But Duke and Nash came up with three extraordinary songs that have been - and shouldn't be - forgotten. This album is worth the price just for these three.

Sweet Bye and Bye sets the musical, describing a future that will be wonderful. It doesn't take long to realize the description is nothing but clichés. Duke's music is clever.

Round About is sad and poignant:
You go round about and round about
And round about you go
For an olden spell is wound about the game.
Then it's ring around and swing around
Your partners as you go
But the more they change, the more they are the same...

Born Too Late, so plaintive:
Born too late,
No more worlds to conquer.
Born to late,
All the deeds are done.
Long ago, somewhere around the corner,
Slumbered a princess
Waiting to be won.
The sky was bright with fiery dragons,
Mermaids filled the softly singing sea.
Now the sea and the sky are humdrum,
And the princess, where is she?
Faint and far,
I can hear the music
Fade and die.
Leave me with my fate.
Faint and far, I can hear the princess sighing,
You were born too late.

You'll never know just how good these songs are unless you hear the music.
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on August 20, 2011
Über den 5. Stern lässt sich diskutieren, jedenfalls soweit Orchestrierung und Interpretation dieser Aufnahme betroffen sind, denn verglichen mit dem grandiosen Album von Dawn Upshaw oder der Neuaufnahme von "Ziegfeld Follies of 1936" mit den Stimmen von Mary Testa, Christine Ebersole und Ruthie Henshall und einem fantastischem Orchester ist man versucht, die vorliegende Aufnahme eher mit "Sadie Thompson" in die 2. Reihe zu stellen - was aber immer noch großartig ist. Es fehlt eine Spur zur absoluten Perfektion. Den 5. Stern verdient alleine Vernon Duke himself, der außerstande scheint, einen schlechten Song abzuliefern. Meiner Meinung rangiert dieser Mann als Theaterkomponist mit Rodgers, Kander, Arlen, Sondheim und wenigen anderen in einer Reihe, und was die Genialität und Phantasie seiner Musik anbelangt, steht er handwerklich Gershwin um nichts nach, mehr noch, ist auf Grund seiner fundierten klassischen Ausbildung jenem da und dort überlegen. Vernon Duke ist einer der komplettesten Musiker, die je für die Bühne geschrieben haben, auch wenn er für seine Überheblichkeit, eben dieser Meinung anzuhängen, berühmt war. I hope to hear "Banjo Eyes" "Lady Comes Across", "Dancing in the Streets", "Jackpot", "Zenda" and maybe some other not realized or unproduced projekts in the near future on CD, I feel, these would be very happy moments for me and for every listener who loves Dukes abilities. And by the way: Don't forget those wonderful movie songs ("She's Working Her Way Through College" and "April in Paris"), maybe on one rendition. Sammy Cahn himself lamented that they mangled Dukes Original songs and even so these songs sparkle and shine). Dear Dawn Upshaw, what about a second volume?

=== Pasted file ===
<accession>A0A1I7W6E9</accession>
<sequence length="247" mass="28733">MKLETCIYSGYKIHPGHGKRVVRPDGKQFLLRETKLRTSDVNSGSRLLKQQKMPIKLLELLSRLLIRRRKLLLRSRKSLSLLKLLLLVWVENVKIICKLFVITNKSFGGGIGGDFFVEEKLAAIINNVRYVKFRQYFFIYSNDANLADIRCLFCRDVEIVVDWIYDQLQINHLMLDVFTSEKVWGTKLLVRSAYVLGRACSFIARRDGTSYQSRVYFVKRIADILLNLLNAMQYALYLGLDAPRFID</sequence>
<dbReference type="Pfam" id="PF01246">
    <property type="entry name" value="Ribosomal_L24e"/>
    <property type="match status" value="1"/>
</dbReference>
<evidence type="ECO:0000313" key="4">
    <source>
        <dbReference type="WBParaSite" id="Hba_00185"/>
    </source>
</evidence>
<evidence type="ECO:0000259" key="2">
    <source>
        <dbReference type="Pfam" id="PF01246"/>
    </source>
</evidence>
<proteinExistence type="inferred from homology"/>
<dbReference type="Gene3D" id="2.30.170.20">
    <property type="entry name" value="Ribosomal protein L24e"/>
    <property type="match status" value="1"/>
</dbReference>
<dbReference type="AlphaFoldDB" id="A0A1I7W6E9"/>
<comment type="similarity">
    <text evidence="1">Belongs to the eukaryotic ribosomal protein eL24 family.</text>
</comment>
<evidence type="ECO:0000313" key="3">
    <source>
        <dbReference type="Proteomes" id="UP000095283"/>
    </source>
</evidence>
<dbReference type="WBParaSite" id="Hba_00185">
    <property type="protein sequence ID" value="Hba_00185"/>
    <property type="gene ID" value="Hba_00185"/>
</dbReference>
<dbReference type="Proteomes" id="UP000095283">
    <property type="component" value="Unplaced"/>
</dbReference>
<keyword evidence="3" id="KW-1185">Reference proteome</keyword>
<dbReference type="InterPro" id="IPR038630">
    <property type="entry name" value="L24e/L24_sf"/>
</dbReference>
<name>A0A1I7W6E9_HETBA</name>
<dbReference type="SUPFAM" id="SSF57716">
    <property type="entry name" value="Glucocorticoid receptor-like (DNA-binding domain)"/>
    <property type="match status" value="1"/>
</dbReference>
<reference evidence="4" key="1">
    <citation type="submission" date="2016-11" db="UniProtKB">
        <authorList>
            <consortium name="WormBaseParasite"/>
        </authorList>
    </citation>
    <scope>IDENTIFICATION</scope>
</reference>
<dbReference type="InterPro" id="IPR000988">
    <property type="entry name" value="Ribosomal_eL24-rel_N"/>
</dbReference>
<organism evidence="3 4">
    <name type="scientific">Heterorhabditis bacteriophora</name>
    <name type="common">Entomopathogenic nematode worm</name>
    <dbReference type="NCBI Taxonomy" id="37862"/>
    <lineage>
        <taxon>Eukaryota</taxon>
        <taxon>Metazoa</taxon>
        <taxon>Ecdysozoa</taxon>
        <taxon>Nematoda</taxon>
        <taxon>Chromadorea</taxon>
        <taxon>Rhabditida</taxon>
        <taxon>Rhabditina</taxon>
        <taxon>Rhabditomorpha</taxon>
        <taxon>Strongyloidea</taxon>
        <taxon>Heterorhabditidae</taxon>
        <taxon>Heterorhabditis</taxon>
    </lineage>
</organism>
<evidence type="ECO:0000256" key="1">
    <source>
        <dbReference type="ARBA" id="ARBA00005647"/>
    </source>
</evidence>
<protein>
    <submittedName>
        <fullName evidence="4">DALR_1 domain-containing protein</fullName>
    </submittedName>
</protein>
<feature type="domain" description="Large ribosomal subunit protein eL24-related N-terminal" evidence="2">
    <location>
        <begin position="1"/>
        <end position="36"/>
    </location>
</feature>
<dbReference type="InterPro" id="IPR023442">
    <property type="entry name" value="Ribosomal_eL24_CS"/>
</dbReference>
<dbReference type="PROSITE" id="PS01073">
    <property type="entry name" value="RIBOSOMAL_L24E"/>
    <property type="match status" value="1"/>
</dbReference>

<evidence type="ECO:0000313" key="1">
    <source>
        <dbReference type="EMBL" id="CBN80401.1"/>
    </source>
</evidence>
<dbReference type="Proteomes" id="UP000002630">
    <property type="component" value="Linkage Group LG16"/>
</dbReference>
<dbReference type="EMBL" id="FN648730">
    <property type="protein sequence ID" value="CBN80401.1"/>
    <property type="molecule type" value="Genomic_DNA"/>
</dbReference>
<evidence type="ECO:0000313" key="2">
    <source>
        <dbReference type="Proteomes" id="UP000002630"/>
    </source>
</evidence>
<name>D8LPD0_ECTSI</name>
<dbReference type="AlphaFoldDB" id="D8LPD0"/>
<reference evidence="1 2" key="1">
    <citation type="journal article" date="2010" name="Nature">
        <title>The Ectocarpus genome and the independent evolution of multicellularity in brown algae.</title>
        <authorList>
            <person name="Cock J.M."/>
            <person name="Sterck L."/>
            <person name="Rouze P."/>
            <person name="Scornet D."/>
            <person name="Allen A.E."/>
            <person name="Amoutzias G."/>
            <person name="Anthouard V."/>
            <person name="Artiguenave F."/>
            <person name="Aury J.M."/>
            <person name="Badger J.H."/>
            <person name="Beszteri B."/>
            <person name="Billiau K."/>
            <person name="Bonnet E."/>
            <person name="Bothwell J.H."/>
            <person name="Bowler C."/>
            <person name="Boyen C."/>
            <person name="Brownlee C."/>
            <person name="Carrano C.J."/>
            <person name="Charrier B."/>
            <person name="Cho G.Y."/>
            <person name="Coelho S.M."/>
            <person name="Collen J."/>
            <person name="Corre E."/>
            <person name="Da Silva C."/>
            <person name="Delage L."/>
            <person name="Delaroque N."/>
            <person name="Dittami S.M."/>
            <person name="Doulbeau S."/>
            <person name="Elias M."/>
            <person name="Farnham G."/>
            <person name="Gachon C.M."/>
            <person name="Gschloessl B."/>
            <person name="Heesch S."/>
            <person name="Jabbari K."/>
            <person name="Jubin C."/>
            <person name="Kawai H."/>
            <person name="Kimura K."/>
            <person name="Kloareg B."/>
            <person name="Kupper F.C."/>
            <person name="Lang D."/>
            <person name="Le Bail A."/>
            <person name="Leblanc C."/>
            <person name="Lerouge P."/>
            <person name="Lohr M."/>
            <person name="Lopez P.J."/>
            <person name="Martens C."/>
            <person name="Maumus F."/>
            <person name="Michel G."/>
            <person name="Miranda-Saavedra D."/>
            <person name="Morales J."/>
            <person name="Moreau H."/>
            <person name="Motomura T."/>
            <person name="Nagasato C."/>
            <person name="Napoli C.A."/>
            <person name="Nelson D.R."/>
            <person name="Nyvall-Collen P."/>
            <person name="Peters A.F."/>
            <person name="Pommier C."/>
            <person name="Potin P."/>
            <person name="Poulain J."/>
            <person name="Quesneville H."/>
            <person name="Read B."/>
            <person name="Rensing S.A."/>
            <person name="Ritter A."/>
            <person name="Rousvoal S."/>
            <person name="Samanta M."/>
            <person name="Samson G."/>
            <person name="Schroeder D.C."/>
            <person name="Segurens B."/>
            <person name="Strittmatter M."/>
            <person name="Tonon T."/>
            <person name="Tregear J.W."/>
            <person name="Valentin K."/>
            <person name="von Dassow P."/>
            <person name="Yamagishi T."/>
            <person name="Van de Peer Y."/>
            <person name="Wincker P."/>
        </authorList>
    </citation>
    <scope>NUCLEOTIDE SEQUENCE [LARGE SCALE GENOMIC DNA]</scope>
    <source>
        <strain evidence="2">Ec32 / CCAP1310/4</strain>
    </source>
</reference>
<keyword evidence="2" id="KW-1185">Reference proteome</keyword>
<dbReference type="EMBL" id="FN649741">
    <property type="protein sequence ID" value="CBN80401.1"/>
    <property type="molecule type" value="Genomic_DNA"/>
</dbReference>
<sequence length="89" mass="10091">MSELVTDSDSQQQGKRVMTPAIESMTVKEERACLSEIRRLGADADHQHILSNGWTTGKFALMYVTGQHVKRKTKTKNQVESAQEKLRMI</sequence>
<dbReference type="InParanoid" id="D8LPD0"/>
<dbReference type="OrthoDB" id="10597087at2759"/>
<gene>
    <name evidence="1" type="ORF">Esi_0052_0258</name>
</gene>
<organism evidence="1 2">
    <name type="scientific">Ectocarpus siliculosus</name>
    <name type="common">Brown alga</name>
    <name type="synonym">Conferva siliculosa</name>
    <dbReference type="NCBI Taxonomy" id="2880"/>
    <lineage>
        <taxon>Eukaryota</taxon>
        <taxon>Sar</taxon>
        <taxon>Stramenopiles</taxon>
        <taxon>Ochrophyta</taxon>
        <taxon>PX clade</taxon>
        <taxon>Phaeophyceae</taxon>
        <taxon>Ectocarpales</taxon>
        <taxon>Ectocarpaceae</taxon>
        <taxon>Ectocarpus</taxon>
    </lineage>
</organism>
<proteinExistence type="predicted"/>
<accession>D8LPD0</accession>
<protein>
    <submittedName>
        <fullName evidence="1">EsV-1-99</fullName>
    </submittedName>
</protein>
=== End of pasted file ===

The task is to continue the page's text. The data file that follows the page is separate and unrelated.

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on August 8, 2011
Broadway has been a bit sad for a while now - revivals that sag, comedies that aren't. But lately things have looked up. Who knew Harry Potter would have such a magnetic stage presence and make `How To Succeed In Business Without Really Trying' such a fresh new hit (and the best thing on Broadway right now); or that those South Park lads could pump out such a joyous, fun-filled touching show full of great music called `The Book Of Mormon'; or even that a pretty good film can scrub up into a 50's jazz-soaked sensation, `Catch Me If You Can'? Yet despite all of those hits, the real surprise this year is the release of a soundtrack to a 50-year-old show that never even got off the ground,' Sweet Bye and Bye'. Well someone found it, someone had the idea to put a fresh cast and realise the beautiful score. Sweet, sweeping, romantic, funny and moving, and chock-full of great performances, this is one show whose time has come.